RSC - Advancing the Chemical Sciences

Mauveine - The discovery and inventor
A mosquito
An older William Perkin
William Henry Perkin discovered the first synthetic dye at the young age of 18.

Perkin called this dye ‘mauveine’ or purple.

In 1853, Perkin entered the Royal College of Chemistry in London.

He began work as an assistant to the great scientist August Wilhelm Hofmann experimenting in synthesising quinine used in the treatment of malaria.
During the Easter break in 1856, Perkin carried out a series of experiments working in his makeshift laboratory at the top of his home. He was unsuccessful in his attempt to synthesise quinine but in a related reaction to gain insight into his failed attempt Perkin noticed that whilst rinsing out his flask with alcohol the solid dissolved in alcohol to give a purple coloured solution.
August Wilhelm Hofmann
Perkin carried out further trials with his friend Arthur Church and his brother Thomas in a hut in Perkin’s garden, in secret from Hofmann.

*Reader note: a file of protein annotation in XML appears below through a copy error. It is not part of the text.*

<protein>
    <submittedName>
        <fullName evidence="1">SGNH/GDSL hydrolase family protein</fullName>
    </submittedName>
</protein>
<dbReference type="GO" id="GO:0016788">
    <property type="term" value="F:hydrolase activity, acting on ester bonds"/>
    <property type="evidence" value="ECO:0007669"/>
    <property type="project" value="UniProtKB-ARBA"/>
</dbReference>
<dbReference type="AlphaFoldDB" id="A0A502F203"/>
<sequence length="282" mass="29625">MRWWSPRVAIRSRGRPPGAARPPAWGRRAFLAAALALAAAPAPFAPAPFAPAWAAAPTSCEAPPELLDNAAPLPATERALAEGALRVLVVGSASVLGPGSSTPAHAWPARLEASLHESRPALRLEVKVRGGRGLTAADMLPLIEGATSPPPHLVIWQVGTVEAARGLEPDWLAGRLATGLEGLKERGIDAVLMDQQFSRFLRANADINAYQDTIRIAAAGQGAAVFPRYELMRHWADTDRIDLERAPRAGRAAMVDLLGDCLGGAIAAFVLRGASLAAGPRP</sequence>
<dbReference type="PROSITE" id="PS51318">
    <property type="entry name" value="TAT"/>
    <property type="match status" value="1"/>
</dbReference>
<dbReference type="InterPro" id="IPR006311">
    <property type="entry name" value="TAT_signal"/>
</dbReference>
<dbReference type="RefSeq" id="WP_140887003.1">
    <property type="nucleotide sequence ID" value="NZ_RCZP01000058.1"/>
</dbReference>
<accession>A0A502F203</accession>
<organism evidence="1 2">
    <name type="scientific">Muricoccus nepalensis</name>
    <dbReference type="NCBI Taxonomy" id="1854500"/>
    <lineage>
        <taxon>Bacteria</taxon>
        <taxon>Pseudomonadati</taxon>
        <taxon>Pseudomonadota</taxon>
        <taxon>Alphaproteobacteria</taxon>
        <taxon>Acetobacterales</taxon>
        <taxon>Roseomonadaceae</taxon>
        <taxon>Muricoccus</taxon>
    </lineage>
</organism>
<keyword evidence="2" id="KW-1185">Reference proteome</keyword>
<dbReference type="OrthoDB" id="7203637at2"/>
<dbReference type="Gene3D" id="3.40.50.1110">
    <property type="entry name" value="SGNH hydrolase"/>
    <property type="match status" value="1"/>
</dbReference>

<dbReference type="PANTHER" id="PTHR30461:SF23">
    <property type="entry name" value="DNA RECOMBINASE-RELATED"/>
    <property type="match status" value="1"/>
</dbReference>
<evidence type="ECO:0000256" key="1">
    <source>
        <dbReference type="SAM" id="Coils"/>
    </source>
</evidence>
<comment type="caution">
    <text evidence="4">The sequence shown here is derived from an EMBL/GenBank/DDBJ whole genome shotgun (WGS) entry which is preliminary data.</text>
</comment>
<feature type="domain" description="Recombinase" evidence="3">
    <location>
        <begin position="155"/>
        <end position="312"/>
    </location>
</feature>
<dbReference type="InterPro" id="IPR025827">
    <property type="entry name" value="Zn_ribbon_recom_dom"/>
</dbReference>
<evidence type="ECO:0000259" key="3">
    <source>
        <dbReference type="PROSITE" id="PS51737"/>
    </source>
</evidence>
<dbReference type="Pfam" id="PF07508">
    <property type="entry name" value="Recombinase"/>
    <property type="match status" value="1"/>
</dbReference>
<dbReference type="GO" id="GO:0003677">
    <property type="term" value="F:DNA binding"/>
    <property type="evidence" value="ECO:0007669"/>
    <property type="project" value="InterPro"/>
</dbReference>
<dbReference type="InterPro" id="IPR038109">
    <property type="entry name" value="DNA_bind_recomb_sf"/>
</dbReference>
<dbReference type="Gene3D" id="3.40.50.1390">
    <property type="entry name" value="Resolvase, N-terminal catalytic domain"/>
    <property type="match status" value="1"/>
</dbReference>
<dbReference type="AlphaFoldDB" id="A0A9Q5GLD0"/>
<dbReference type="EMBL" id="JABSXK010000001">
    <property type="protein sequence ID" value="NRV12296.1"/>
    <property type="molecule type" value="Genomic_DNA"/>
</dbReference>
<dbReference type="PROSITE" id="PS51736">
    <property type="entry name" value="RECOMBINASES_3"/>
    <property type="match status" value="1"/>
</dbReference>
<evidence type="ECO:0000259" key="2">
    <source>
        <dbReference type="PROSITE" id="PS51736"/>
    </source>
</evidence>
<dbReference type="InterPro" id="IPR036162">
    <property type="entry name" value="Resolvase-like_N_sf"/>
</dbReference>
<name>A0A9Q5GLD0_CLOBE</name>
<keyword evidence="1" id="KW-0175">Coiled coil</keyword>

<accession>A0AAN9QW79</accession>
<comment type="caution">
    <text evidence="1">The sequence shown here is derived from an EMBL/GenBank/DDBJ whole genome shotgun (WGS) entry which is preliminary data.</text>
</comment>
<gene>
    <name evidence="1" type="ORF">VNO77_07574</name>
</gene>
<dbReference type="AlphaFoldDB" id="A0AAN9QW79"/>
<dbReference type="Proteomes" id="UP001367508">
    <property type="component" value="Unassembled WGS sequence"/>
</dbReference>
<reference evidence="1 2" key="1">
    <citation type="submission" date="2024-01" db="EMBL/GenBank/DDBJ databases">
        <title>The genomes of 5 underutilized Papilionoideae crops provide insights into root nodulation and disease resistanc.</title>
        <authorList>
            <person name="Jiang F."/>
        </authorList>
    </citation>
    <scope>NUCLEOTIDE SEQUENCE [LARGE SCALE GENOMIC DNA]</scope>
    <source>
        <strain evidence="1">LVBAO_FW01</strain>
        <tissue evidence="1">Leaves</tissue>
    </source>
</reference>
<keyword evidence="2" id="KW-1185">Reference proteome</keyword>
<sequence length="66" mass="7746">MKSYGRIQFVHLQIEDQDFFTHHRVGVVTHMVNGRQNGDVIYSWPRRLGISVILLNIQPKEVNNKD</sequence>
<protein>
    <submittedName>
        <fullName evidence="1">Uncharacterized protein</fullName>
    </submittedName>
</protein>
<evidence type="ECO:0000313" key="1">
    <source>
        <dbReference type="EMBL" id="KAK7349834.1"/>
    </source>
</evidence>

William Perkin and his brother
A blue plaque marking the site of Perkin’s home in Cable Street, East London where the discovery was madeD
Perkin patented the new dye and opened a dyeworks at Greenford on the banks of the Grand Union
Canal in London.

At the time, all dyes for colouring cloth were extracts of natural products, and many of them were expensive and labour-intensive
to produce. Moreover many were not fast to washing and easily faded in sunlight.
The original plaque on the site where William Perkin established his dye factory in GreenfordDD
Carol Vorderman in purple Victorian dress
Perkin could not have chosen a better time or place for his discovery. England was in the midst of the Industrial Revolution and coal tar, the major source of his raw material, was being produced in large quantities as a waste product of coal gas and coke.
The dyeworks factory
The Perkin Medal
The Perkin Medal was established in 1906 to commemorate the 50th anniversary of the discovery of mauveine. Today it is widely acknowledged as the highest honour in American industrial chemistry. Fifty years after the discovery, Perkin’s work had led to the existence of 2,000 artificial colours.